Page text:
...making fat sacks of cash starring in movies, apparently. He should have said they're taken as side gigs and then just left it alone.
 

Silanda

Captain
He was doing okay until this line:



...making fat sacks of cash starring in movies, apparently. He should have said they're taken as side gigs and then just left it alone.

It's an obvious joke, he knows perfectly well what Clive Owen is doing now. In 1996 anyone outside of the UK was unlikely to have recognised him.
 

AD

Finder of things, Doer of stuff
I actually thought this was an interesting article. I agree that the prose is dreadful, but the guy dug pretty deep into the memory banks--he mentioned a whole mess of FMV games I haven't thought about in years.

I'm not even sure it's all that cynical. The success of Wing Commander and 7th Guest did spawn a zillion terrible variations that were all trying to come up with a unique way to involve a video shoot in a game.

Yeah, I didn't find it particularly disparaging to most of the games I remember from way back when. I didn't see much effort to be funny for the sake of cheap jokes.
 

AD

Finder of things, Doer of stuff
To be honest isn't Indigo Prophecy/Fahrenheit and Heavy Rain like the old FMV games?

Heavy Rain maybe. But Idigo Prophecy is probably closer to the old adventure games... So in a manner it's probably a little like some of those titles.

But it's fundamentally not like the FMV games in that it has no live action. The limiting aspect of FMV videos is missing as soon as you step to recorded dialogue that is mouldable to the context. This comparison is a little like saying Mass Effect is a lot like those old FMV games.
 

Quarto

Unknown Enemy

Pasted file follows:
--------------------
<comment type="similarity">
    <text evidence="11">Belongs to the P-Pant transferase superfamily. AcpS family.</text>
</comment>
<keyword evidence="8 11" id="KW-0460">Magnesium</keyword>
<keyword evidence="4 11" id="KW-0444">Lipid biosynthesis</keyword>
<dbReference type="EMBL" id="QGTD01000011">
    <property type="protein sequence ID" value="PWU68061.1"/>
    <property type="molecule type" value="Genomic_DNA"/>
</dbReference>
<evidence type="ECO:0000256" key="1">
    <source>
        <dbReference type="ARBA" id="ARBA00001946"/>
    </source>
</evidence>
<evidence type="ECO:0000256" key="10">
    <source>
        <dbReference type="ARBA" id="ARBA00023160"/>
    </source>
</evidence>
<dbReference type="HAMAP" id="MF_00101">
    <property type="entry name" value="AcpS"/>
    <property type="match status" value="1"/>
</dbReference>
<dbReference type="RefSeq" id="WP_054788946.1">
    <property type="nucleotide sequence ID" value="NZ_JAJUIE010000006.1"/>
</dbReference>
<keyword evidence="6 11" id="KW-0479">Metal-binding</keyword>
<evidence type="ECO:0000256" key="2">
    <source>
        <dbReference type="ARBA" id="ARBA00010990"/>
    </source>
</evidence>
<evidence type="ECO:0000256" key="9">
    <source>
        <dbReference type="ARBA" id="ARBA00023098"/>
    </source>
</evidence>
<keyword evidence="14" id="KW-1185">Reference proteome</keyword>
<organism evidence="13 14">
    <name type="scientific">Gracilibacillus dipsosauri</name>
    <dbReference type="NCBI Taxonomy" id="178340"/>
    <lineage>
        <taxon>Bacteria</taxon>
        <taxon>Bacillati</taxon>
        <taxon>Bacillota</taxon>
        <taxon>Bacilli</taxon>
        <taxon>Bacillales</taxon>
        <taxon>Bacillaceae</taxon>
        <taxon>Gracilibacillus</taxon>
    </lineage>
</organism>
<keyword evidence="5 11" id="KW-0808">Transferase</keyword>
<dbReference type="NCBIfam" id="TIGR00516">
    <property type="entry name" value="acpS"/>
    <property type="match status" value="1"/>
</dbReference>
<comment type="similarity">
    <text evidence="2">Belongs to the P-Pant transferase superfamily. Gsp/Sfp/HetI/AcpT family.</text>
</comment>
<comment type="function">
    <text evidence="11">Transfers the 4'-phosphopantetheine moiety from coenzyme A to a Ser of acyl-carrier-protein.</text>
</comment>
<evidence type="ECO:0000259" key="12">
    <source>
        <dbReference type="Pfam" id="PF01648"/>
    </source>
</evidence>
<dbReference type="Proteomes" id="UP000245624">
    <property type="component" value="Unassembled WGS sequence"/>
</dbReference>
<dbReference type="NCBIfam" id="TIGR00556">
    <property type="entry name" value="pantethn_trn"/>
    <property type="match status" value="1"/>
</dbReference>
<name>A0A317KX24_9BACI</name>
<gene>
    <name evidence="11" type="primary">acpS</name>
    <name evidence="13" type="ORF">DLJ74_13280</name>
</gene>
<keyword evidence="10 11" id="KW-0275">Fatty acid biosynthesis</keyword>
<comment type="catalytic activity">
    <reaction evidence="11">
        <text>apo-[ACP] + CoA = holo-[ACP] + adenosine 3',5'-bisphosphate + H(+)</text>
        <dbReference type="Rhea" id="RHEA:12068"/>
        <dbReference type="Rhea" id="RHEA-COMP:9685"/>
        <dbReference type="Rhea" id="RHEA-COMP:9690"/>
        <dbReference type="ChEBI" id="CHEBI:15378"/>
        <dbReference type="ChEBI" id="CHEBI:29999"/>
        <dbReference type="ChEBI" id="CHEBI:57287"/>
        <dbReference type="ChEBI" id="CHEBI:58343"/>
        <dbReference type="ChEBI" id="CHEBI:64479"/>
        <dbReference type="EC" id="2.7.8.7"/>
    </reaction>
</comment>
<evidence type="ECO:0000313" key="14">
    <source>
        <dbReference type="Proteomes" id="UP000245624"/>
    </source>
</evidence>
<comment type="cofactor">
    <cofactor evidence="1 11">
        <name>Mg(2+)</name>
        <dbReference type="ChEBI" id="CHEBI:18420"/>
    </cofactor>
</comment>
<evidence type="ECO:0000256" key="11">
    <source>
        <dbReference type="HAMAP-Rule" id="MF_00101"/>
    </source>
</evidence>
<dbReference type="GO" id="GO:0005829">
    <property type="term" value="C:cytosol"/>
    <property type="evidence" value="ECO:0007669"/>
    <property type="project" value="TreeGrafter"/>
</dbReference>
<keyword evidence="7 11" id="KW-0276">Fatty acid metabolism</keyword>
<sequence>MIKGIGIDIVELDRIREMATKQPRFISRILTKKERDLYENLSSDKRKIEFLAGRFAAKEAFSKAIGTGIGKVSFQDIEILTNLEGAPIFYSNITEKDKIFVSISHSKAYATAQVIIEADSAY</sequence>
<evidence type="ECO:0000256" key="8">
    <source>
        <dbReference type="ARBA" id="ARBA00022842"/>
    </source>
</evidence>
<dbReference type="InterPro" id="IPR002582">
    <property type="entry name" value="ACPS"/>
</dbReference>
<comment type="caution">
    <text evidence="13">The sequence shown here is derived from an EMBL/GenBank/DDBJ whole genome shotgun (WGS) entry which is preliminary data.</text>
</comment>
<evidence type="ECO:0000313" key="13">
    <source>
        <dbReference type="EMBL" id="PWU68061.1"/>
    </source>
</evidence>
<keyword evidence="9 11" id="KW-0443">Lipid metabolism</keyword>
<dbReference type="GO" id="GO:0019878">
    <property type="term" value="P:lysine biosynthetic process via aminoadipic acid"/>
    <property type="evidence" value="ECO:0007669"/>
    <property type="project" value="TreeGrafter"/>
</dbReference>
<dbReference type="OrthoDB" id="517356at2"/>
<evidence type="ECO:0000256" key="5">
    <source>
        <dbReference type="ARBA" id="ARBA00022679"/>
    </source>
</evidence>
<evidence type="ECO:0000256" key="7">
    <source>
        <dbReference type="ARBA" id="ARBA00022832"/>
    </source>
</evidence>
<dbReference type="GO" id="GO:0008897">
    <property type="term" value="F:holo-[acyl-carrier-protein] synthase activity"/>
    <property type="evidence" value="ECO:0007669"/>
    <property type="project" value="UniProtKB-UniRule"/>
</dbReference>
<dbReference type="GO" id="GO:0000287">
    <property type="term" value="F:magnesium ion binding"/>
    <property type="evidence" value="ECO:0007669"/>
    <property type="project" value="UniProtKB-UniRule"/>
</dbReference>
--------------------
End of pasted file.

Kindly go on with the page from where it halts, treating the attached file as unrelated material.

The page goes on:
I think the article is interesting - it reminded me of a whole bunch of things that went wrong with FMV games. However, it suffers from the same problem the rest of the gaming press suffers - namely, the fact that it just doesn't bother collecting any evidence for support. I'd have *loved* to see this exact same article, only filled with quotes from the people who made these games.

Just yesterday, I stumbled by accident onto one of those youtube shows, with an interview with Robert Jacob from Cinemaware. It doesn't exactly uncover any amazing new facts, but it's fun.

I'd also love to hear about the benefits of FMV - but that would have to be an entirely different article. We know what went wrong... but what about what went right? Did the fact that we had horror film scholars writing articles about Phantasmagoria help the industry or not? FMV was a kind of evolutionary dead end, but it's not a useless one (I'm sure we'd all love to see an FMV WC title again... heck, I'd love to make one :p ). At the time, games like WC4 and the Command & Conquer titles were really amazing - what did they get right?
 

Flashpoint

Rear Admiral